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Thread: Thread rolling a bolt - GIF

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    Thread rolling a bolt - GIF


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    Interesting but not sure about the safety of wearing the gloves

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    Those look like bolts for attaching the cutting edge on toe mold board of a plow or grader blades.
    As to the wearing of gloves near things that spin, most of us are of the opinion that gloves are taboo, but there are times when having gloves on is safer than being without them my fingers are so calloused that I can not use fingerprint activation devices. I can imagine what this person's finger tips would look like after doing this day in and day out for a period of time without gloves
    Never try to tell me it can't be done
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    old kodger's Tools
    I agree with frank, my finger prints have got so many "extra bits" that you'd be hard pressed to identify them after years as a welder picking up hot things (and I don't mean women)

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    Aside from gloves.......

    This demonstrates why rolled threads surpass cut threads; there is no significant material reduction. Grain of the material [lengthwise] flows into prescribed thread form; rather grain being removed to form same contour. Essentially a knurling operation, the fastener body is slightly under-size in proportion to eventual major diameter.
    The rolls upset the crest and root into shape under considerable pressure.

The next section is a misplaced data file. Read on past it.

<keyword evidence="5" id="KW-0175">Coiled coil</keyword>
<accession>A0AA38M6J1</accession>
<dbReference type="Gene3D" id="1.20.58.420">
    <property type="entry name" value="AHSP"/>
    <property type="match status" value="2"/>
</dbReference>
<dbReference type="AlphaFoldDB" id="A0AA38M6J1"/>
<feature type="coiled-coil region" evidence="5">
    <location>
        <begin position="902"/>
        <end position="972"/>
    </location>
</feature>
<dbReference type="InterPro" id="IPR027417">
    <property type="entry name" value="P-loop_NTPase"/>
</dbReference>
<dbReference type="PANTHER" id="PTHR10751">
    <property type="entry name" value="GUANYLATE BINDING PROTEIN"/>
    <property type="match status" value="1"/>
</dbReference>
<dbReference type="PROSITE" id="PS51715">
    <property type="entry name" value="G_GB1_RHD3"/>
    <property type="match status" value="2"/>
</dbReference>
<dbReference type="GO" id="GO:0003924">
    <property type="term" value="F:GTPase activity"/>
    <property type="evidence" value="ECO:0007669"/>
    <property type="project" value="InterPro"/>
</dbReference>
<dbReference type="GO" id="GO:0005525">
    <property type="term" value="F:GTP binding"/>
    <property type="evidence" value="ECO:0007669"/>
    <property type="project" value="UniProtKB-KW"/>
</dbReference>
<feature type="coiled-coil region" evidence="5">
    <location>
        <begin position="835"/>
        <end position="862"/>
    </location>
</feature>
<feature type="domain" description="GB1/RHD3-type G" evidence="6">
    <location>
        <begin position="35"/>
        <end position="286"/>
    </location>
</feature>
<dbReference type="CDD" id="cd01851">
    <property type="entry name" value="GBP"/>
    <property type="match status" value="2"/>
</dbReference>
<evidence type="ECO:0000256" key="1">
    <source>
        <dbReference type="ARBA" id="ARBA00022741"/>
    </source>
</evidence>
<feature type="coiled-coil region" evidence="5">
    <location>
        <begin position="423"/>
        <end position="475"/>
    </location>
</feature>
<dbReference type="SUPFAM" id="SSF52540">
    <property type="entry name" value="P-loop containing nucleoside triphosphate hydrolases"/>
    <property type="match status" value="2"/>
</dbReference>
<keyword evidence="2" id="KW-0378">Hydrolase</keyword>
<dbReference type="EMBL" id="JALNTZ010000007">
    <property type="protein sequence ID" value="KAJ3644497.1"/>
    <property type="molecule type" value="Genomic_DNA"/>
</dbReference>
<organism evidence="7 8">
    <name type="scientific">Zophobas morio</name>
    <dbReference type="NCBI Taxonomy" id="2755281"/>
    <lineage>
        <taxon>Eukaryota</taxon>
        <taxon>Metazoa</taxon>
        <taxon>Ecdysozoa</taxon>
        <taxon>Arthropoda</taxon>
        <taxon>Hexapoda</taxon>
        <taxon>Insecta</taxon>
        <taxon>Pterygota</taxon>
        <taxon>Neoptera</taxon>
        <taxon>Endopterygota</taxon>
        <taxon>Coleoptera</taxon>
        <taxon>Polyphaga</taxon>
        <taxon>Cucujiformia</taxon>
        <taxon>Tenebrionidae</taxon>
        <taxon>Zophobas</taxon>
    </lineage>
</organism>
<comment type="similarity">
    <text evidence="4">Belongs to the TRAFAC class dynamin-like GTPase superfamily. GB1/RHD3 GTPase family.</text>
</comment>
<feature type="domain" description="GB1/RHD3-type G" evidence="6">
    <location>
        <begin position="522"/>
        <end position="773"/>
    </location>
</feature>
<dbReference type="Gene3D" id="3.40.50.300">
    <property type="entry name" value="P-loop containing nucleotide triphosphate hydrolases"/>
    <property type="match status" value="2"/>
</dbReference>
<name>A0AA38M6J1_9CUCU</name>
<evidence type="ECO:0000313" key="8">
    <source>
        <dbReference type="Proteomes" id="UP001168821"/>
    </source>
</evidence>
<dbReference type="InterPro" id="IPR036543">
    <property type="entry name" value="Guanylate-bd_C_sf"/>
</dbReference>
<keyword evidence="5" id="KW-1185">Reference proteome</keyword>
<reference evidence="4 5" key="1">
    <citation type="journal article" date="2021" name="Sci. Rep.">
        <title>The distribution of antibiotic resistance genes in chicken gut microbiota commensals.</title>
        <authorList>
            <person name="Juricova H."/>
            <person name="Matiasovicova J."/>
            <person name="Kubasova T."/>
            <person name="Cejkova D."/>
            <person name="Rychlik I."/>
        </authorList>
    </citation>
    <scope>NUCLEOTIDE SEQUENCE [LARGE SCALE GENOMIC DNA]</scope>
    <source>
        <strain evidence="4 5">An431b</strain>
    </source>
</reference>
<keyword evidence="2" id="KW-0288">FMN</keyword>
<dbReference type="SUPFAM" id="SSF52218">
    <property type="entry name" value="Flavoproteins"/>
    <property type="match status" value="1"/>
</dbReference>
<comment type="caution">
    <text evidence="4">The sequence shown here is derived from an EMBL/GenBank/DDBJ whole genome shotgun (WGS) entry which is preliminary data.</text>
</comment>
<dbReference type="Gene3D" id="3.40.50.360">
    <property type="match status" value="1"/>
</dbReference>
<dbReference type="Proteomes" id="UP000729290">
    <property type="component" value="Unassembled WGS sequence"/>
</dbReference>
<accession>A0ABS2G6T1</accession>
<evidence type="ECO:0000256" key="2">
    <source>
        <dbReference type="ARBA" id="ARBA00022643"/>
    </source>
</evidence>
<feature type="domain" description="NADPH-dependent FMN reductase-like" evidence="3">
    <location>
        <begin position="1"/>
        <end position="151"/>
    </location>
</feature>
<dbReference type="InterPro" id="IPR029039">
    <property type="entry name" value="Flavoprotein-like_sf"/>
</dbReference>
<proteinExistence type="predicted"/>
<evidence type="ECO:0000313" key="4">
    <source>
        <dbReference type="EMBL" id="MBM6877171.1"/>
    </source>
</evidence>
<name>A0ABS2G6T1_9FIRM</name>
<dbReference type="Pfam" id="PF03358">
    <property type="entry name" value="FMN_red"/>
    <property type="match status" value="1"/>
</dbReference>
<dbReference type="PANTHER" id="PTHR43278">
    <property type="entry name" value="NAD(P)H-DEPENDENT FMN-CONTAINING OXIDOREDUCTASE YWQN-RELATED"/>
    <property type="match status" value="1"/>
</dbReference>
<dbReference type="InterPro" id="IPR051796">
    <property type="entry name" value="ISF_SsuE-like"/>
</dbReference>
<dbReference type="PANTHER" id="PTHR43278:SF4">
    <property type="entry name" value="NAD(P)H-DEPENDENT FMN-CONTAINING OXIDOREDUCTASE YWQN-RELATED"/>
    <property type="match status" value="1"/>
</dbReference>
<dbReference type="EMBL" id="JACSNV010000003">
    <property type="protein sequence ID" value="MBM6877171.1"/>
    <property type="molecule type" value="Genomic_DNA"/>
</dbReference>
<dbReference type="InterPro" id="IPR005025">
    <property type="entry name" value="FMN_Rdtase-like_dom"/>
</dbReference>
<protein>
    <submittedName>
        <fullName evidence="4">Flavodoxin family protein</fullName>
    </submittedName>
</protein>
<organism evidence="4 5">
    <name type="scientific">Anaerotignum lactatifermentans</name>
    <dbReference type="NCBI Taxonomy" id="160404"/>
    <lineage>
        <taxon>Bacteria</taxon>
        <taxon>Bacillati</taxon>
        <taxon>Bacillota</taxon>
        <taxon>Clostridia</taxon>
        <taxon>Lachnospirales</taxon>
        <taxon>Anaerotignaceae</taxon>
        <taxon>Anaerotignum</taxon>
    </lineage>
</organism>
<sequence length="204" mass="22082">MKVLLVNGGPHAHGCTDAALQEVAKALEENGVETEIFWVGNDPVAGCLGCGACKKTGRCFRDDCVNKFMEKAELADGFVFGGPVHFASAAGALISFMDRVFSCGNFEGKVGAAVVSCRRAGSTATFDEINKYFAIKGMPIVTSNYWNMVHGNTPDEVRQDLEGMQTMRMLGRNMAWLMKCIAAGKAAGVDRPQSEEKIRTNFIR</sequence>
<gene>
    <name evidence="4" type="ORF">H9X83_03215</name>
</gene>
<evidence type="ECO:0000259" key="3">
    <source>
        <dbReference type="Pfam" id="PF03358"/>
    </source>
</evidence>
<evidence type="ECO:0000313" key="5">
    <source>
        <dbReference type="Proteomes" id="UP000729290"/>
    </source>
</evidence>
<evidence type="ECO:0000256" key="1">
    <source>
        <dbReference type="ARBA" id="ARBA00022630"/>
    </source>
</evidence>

Other benefits are very smooth surfaces that torque accurately and consistently, work hardening of the entire thread form, less deviation between lots, and of course high rates of production.
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    OK, 3 things I do not understand. First, does the bolt get longer when the threads are rolled? Second, if the bolts are high strength do they need to be soft for rolling then heat treated after? And finally the biggest confusion, why is the bolt not drawn in or pushed out as the threads are being rolled?

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    Quote Originally Posted by cmarlow View Post
    OK, 3 things I do not understand. First, does the bolt get longer when the threads are rolled? Second, if the bolts are high strength do they need to be soft for rolling then heat treated after? And finally the biggest confusion, why is the bolt not drawn in or pushed out as the threads are being rolled?
    Bolt does somewhat lengthen. Look at end of a common hex bolt, evidence is shallow cup. The body not so much, mainly the exterior a bit under minor diameter.
    The hardness condition depends on bolt grade, material and quality control. Socket head screws are high on the scale in all three. Down in Gr 2, doubtful they even get stress relieved.
    The fastener is kept from screwing out by contra-rotation, [not clock direction, but one climbing, one conventional] but both rolls are same right or left hand, the work is on a rest with body just under centerline, to be ejected or pops out as diameter is reached. Bigger pitches probably need a end stop too, because process time is barely longer.

    I doubt many are hand fed, I'm sure a vibrating hopper orients and feeds blanks.



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    Last edited by Toolmaker51; Sep 22, 2021 at 08:07 PM.
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